Can I Work and Have Medicare?

Whether beneficiaries are concerned with affording retirement or love their job, Americans are working later in life. In fact, the percentage of older adults working today is the largest since the creation of Medicare in the 1960s.

Some individuals will still be actively employed upon becoming eligible for Medicare. Can beneficiaries enroll in Medicare while they are still in the work force, and if not, will they get a penalty?

Can Beneficiaries Have Medicare While Working?

If beneficiaries are working when they enter their Initial Enrollment Period (IEP), they can enroll in Medicare. As long as they meet all the criteria needed to be eligible, it is their right to do so. They can also choose to delay their Medicare coverage, though they may be penalized later.

If beneficiaries do not receive health coverage through work, it is safe to say they should enroll in Medicare.

What If They Have Non-Retiree Health Coverage Through Their Employer?

If beneficiaries have non-retiree health insurance through their or their spouse’s employer when they become eligible, they will have to choose if they want to enroll in Medicare Parts A, B, and/or D. Ultimately, this decision depends on the type of health coverage beneficiaries or their spouse currently have and the size of their or their spouse’s employer.

If the employer has fewer than 20 employees, they will probably want to enroll in Parts A, B, and D upon becoming eligible for them. In this situation, Medicare usually becomes their primary coverage. If the employer has 20 employees or more, they may want to delay Parts A, B, and/or D if beneficiaries have sufficient group coverage and know they will not incur late enrollment penalties. Medicare usually pays second to group coverage from larger employers.

Beneficiaries should probably enroll in Part A after qualifying for Medicare. For many seniors, Part A is premium-free and acts as great supplementary coverage. In some cases, it may not make sense to enroll in and pay the monthly premiums that come with Parts B and D right away. Before making the decision to delay any part of Medicare, beneficiaries should compare the coverage to see if enrolling in it while covered by their current health plan makes sense. If they have any questions, they can always reach out to a licensed agent.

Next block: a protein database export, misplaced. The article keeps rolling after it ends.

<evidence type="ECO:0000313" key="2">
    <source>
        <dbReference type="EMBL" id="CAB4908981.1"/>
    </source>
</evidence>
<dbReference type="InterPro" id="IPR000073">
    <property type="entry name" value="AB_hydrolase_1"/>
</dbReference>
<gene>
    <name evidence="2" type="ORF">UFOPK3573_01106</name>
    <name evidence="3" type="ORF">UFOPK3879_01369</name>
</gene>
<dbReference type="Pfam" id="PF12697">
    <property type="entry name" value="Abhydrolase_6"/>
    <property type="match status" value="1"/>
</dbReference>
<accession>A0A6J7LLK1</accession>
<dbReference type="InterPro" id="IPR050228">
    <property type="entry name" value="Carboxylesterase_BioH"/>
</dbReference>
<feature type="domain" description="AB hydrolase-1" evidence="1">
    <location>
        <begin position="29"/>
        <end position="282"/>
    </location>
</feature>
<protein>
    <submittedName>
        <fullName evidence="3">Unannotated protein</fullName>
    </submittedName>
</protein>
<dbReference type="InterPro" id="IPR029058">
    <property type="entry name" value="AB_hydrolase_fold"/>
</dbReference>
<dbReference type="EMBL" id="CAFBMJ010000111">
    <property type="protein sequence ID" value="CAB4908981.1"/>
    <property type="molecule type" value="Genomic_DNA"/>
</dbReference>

When Can Beneficiaries Delay Medicare Without a Penalty?

If beneficiaries have non-retiree group coverage through their employer or their spouse’s employer, they will most likely be able to delay Medicare Parts A, B, and/or D without getting penalized. Beneficiaries could be at risk for receiving late enrollment penalties if:

  • If the company they or their spouse works for has under 20 employees and they delay their Medicare coverage
  • If they get qualifying coverage through their domestic partner’s workplace, but aren’t married to him or her, and delay their Medicare coverage
  • If their employer does not offer creditable prescription drug coverage and/or they go at least 63 days without creditable drug coverage

What Should Beneficiaries Do After They Retire?

Once a beneficiary’s employment or non-retiree employee group coverage ends (whichever comes first), they will enter a Special Enrollment Period (SEP). During this SEP, which starts the month after the qualifying event and lasts for the eight months afterwards, they can usually enroll in Parts A and B without incurring a penalty. If they do not enroll in Parts A and/or B during the SEP, they will start to accrue a penalty that will take effect if and when they enroll in them.

Beneficiaries remaining on their or their partner’s employee health plan after age 65 may seem like a good choice, but that is not always the case. Knowing there are options can keep them covered when they need it most.

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